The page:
When one recalls all that they have learned in their life about love and hate, friendship, anger and fear, father and mother, city, school, money, or even human nature; it becomes clear that learning is a natural and inevitable process. We learn in many different directions – directly from books or through daily life experiences.
However, “one way in which learning in not natural is self-knowledge. That is, knowing the workings of your own mind, how and why we think the way we do” says Dr. Richard Paul. From the very first day, as a new-born baby, our brains get to work by slowly making sense of all the “inputs”: sounds, smell, touch etc. Its core objective, to make sense of the alien world around it. Thus, it is not natural for our brain to think about itself. It does not contemplate on its own strengths and weaknesses, emotions, or dilemmas.
Test Your Understanding of “Thinking”
Put your brain to the test and see it for yourself. Answer the following questions;
- What have you learned about how you think?
- If I was to ask you to explain me your thinking process, will you be able to?
- Did you ever study your thinking?
- How much of your thinking is above-average? How much is below-average? Or simply, where is it?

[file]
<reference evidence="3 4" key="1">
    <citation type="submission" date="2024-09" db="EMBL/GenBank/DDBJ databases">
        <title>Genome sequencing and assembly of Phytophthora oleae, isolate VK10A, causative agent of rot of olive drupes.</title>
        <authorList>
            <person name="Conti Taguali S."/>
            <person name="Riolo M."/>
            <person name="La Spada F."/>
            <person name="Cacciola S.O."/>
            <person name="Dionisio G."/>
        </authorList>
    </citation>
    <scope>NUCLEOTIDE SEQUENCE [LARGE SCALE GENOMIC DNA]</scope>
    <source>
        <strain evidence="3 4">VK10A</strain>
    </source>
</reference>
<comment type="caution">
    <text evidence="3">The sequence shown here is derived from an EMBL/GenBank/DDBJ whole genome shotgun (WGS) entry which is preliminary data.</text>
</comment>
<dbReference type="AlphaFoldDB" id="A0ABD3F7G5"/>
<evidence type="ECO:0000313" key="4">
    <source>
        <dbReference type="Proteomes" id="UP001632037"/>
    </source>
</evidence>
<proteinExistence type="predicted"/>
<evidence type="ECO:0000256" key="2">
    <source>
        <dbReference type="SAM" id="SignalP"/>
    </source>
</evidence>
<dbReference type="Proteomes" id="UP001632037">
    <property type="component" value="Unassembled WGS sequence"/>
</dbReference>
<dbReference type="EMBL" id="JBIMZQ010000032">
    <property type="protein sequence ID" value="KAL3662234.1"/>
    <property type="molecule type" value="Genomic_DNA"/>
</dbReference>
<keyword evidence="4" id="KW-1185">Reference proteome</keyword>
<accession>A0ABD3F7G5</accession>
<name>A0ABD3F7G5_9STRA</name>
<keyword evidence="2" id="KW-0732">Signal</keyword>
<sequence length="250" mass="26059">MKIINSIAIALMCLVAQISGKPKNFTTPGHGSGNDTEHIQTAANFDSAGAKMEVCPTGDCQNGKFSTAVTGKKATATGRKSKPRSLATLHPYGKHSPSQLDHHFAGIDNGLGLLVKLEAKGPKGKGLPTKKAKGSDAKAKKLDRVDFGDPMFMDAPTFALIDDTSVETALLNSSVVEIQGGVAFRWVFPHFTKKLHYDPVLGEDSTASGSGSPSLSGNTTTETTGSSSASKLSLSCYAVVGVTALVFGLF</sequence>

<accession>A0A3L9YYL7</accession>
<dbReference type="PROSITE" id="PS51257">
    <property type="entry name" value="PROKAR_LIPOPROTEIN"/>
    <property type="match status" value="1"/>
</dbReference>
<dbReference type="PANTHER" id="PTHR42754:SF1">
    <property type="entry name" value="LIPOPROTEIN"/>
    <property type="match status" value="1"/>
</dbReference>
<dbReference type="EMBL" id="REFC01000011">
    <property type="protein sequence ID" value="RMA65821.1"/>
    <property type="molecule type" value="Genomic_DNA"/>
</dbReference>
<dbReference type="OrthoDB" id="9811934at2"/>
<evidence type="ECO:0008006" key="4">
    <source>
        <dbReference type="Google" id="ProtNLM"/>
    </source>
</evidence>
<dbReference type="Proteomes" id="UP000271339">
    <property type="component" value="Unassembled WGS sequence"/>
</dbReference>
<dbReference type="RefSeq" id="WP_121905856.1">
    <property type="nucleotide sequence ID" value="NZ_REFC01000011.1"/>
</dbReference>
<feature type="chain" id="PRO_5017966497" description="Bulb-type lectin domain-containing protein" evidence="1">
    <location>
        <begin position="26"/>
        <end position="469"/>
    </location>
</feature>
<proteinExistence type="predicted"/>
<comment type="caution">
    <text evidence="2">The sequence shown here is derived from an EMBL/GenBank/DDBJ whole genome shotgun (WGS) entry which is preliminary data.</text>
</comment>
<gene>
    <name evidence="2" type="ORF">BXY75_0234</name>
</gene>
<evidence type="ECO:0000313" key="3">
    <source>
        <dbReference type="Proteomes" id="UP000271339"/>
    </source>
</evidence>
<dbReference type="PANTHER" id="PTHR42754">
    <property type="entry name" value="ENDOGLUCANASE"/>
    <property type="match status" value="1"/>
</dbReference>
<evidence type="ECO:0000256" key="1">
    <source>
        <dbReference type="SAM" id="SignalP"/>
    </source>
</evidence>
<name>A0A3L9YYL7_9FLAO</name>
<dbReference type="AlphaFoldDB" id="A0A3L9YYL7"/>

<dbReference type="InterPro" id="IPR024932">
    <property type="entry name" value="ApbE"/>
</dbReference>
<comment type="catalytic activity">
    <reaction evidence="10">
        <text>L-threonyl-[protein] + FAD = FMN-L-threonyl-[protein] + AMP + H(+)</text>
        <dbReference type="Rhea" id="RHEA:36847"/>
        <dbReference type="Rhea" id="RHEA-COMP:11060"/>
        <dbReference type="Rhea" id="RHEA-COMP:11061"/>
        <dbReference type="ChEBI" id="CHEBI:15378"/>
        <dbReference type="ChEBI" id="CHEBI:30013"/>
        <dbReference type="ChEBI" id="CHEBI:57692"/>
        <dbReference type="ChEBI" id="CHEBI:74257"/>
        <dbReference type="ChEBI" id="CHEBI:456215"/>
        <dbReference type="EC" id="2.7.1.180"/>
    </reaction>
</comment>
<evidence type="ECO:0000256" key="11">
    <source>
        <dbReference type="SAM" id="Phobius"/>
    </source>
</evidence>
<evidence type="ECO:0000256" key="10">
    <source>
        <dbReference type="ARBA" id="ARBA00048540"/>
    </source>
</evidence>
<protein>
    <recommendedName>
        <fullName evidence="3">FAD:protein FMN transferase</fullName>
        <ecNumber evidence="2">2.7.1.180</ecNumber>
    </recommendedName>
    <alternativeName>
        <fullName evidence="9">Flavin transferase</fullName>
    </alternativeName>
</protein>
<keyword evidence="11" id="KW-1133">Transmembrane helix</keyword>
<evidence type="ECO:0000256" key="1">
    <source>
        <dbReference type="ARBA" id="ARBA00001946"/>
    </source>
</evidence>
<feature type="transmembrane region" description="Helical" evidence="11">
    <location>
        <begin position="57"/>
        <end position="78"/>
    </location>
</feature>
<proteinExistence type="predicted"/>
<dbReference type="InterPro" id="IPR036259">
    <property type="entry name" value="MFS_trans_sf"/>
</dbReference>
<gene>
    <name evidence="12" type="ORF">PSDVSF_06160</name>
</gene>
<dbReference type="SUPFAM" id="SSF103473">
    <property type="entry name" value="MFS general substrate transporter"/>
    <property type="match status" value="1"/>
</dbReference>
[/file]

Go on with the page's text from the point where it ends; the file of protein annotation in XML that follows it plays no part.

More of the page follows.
- Do you evaluate your thinking against specific standards or just go with what comes to mind naturally?
If you are like most people, your answers would sound something like: “Well, I suppose I don’t know much about my thinking or how to evaluate it. It just happens automatically.”
Exclusive study of thinking is rare in an average person’s life. It is not something taught at home, not critical for human survival, and is not a subject at most schools.
Above all, if there is one thing that is influencing your social, professional, and personal life it is your thinking. Period.
If one is going to live his or her life as a thinker which will influence all aspects his or her life, why not deliberately improve thinking processes and get better at thinking about thinking?